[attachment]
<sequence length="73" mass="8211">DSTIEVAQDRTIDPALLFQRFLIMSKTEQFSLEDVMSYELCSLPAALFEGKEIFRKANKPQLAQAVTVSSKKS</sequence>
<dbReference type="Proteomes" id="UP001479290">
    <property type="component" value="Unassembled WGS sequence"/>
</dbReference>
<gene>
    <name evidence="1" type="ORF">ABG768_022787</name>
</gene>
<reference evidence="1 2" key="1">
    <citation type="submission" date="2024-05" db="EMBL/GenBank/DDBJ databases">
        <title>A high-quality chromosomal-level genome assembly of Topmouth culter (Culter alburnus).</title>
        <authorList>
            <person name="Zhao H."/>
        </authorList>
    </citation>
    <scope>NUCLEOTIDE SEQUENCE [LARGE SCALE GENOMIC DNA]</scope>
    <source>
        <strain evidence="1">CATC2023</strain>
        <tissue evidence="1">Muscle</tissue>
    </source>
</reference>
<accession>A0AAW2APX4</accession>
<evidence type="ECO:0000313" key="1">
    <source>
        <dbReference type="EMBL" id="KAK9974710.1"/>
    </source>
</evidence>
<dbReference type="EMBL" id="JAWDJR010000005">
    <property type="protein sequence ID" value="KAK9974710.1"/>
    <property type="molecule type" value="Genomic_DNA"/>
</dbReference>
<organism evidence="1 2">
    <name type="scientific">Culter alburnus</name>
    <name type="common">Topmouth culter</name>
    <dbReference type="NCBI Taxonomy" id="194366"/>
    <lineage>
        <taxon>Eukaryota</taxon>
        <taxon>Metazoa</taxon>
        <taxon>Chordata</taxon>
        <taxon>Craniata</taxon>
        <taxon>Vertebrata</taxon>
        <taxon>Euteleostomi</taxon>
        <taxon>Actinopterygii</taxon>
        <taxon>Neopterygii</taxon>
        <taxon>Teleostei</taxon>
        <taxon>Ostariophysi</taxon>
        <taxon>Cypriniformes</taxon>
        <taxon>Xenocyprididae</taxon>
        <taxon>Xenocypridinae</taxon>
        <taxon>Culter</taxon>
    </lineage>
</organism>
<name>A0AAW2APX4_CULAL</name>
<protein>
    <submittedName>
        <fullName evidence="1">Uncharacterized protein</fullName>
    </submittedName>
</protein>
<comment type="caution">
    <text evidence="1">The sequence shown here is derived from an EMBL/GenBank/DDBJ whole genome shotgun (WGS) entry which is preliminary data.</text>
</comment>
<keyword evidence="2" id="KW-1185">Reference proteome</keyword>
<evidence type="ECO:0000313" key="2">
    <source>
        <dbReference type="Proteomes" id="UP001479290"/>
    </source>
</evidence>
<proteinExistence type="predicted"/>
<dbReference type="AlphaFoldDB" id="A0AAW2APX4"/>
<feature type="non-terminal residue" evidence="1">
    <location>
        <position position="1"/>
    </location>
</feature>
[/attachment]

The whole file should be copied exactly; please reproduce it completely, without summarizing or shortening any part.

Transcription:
<sequence length="73" mass="8211">DSTIEVAQDRTIDPALLFQRFLIMSKTEQFSLEDVMSYELCSLPAALFEGKEIFRKANKPQLAQAVTVSSKKS</sequence>
<dbReference type="Proteomes" id="UP001479290">
    <property type="component" value="Unassembled WGS sequence"/>
</dbReference>
<gene>
    <name evidence="1" type="ORF">ABG768_022787</name>
</gene>
<reference evidence="1 2" key="1">
    <citation type="submission" date="2024-05" db="EMBL/GenBank/DDBJ databases">
        <title>A high-quality chromosomal-level genome assembly of Topmouth culter (Culter alburnus).</title>
        <authorList>
            <person name="Zhao H."/>
        </authorList>
    </citation>
    <scope>NUCLEOTIDE SEQUENCE [LARGE SCALE GENOMIC DNA]</scope>
    <source>
        <strain evidence="1">CATC2023</strain>
        <tissue evidence="1">Muscle</tissue>
    </source>
</reference>
<accession>A0AAW2APX4</accession>
<evidence type="ECO:0000313" key="1">
    <source>
        <dbReference type="EMBL" id="KAK9974710.1"/>
    </source>
</evidence>
<dbReference type="EMBL" id="JAWDJR010000005">
    <property type="protein sequence ID" value="KAK9974710.1"/>
    <property type="molecule type" value="Genomic_DNA"/>
</dbReference>
<organism evidence="1 2">
    <name type="scientific">Culter alburnus</name>
    <name type="common">Topmouth culter</name>
    <dbReference type="NCBI Taxonomy" id="194366"/>
    <lineage>
        <taxon>Eukaryota</taxon>
        <taxon>Metazoa</taxon>
        <taxon>Chordata</taxon>
        <taxon>Craniata</taxon>
        <taxon>Vertebrata</taxon>
        <taxon>Euteleostomi</taxon>
        <taxon>Actinopterygii</taxon>
        <taxon>Neopterygii</taxon>
        <taxon>Teleostei</taxon>
        <taxon>Ostariophysi</taxon>
        <taxon>Cypriniformes</taxon>
        <taxon>Xenocyprididae</taxon>
        <taxon>Xenocypridinae</taxon>
        <taxon>Culter</taxon>
    </lineage>
</organism>
<name>A0AAW2APX4_CULAL</name>
<protein>
    <submittedName>
        <fullName evidence="1">Uncharacterized protein</fullName>
    </submittedName>
</protein>
<comment type="caution">
    <text evidence="1">The sequence shown here is derived from an EMBL/GenBank/DDBJ whole genome shotgun (WGS) entry which is preliminary data.</text>
</comment>
<keyword evidence="2" id="KW-1185">Reference proteome</keyword>
<evidence type="ECO:0000313" key="2">
    <source>
        <dbReference type="Proteomes" id="UP001479290"/>
    </source>
</evidence>
<proteinExistence type="predicted"/>
<dbReference type="AlphaFoldDB" id="A0AAW2APX4"/>
<feature type="non-terminal residue" evidence="1">
    <location>
        <position position="1"/>
    </location>
</feature>